Just a Shriveled Seed
Five minutes can do a lot more than you give it credit for. Think of that five minutes as a seed rather than a pointless pursuit.
Put that dead and seemingly useless seed in the ground even though your inner voice whispers, “why bother?”
Beautiful things come from dead-looking seeds all the time.
Last year, I planted pallid, shriveled sunflower seeds in my garden. Those seeds sat in a musty paper bag for four years. “It’s worth a try,” I thought.
Months later, the seeds turned into 12-foot-tall giant sunflowers. Some of the heads of the flowers became larger around than a dinner plate.
The flowers humbly bowed their heads in the fall as thousands of seeds matured. And when the time was right, a group of blue jays had a feast.
Was it a pointless endeavor to plant those seeds? Not to our family. Not to the blue jays.
As the chilly fall weather approached, those birds had full bellies. God took care of those birds through my decision to plant. He gave them a banquet for weeks because of my haphazard afterthought. And at no extra cost to myself, I might add.
(Except for the fact that the birds ate every last seed so I have to buy new ones this spring 🙂 )
How long did it take to plant those seeds? A few minutes.
What else would I have done during that time anyway? Flossed my teeth? Swept the floor of my garage? Organized my desk?
Are you prayerless, overweight or consistently negative? Or maybe you keep failing at other goals that are important to you and God.
Give God your seemingly useless five minutes and then watch what He does with it. That five minutes can grow over time. It can transform an unspiritual person into a prayer warrior. A couch potato into a marathon runner. A toxic, pessimistic person into an encourager.
When Five Minutes Was All I Could Do
For years, I secretly looked down on devotional books. The brief Bible verse and pertaining story seemed so small that it wasn’t worth it. “Just dig into the Bible and find something more solid,” I thought.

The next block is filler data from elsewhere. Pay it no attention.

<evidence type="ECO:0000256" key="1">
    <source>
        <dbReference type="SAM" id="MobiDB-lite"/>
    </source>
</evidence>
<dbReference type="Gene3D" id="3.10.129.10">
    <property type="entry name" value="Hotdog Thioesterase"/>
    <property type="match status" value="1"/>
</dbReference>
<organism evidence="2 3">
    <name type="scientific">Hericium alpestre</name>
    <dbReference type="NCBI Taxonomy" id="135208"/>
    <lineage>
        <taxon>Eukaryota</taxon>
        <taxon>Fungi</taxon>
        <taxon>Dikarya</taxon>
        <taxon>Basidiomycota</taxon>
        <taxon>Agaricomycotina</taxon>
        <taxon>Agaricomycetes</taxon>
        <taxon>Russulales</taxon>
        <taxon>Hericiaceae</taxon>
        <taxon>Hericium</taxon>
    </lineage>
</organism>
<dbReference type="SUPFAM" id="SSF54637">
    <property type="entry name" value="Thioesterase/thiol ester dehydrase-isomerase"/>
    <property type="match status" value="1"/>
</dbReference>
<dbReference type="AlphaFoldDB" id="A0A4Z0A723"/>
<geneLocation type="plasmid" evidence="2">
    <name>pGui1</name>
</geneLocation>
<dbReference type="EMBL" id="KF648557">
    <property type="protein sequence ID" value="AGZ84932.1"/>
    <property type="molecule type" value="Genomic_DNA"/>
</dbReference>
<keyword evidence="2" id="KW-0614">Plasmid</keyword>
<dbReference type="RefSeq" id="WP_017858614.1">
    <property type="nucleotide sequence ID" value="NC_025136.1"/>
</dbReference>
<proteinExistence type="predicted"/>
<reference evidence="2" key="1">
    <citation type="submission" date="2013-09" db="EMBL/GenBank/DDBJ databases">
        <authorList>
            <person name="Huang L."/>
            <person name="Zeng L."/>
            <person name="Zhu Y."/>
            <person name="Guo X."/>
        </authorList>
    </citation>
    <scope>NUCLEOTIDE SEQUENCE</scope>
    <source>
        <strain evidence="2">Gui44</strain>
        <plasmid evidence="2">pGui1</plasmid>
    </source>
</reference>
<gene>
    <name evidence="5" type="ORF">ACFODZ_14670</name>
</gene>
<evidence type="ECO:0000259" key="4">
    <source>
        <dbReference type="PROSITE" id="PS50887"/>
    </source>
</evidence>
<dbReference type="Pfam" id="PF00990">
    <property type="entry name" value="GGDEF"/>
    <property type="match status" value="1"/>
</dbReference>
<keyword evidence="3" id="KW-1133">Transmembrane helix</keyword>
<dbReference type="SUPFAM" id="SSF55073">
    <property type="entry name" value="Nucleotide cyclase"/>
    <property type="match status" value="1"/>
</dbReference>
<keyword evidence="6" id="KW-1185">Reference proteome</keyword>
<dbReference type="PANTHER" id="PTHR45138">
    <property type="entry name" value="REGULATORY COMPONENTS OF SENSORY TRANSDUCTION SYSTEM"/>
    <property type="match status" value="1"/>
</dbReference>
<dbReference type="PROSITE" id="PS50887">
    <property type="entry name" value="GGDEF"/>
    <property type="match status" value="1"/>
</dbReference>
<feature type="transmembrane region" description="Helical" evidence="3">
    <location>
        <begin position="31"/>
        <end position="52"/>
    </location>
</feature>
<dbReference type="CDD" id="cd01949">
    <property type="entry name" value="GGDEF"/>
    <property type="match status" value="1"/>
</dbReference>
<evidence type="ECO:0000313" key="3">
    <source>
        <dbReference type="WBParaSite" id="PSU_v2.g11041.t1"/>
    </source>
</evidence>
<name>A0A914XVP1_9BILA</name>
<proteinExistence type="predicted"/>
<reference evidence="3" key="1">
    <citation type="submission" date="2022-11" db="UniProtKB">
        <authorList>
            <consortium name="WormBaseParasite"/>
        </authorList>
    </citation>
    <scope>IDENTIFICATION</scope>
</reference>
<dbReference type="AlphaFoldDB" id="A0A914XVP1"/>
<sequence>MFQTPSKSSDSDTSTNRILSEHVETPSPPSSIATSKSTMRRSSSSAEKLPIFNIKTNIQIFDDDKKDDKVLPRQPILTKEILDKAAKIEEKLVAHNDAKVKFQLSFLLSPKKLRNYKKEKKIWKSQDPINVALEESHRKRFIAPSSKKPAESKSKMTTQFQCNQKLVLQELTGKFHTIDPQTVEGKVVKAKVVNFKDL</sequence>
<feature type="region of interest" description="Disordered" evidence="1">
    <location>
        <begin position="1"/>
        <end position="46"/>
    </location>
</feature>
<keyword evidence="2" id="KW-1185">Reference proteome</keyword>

Then I went through a time when much of my life fell apart. Guess what I started doing? Reading those small devotionals I’d looked down on. Max Lucado and others became my best friends.
For a time, my life was so difficult that I didn’t have the physical, mental or spiritual energy for anything more. Reading the devotionals was nearly nothing but it was all I could do.
Still, it was better than nothing. Far better, in fact.
Ironically, I now write short devotionals (the very things I didn’t feel were worthwhile). I know better now. There is often great power in five minutes.
A Cup Of Cold Water
When I was in Papua New Guinea, a missionary pilot I stayed with had an impact on me without knowing it.
Every time he handed out a glass of water to someone he said, “In Jesus’ Name.” He said it so sincerely with a peaceful smile on his face that you knew he meant it.
He understood something most of us miss. God rewards the smallest things that we do for Him.
How long did it take for Steve to fill a cup of cold water and hand it to someone? Hardly a minute.
In the end, God will reward Steve, you and me for minutes wisely used that easily could have been squandered. Does that sound too good to be true?
If it does, that’s just because we’ve lost touch with how kind God is.
After all, Jesus said, “…if you give even a cup of cold water to one of the least of my followers, you will surely be rewarded.”
God highly values small tasks done in faith. If we start valuing them too, we’ll feel a lot less reason to give up and begin to reach goals we’ve given up on for years.
You don’t need to listen to the lie of too little and convince yourself those five minutes don’t matter. Listen to what God says instead.
Exercise for five minutes. Pray for five minutes. Write a five-minute note of hope to someone. What would you have done during that time anyway?
The next step is this: Don’t be surprised when God begins to multiply your efforts.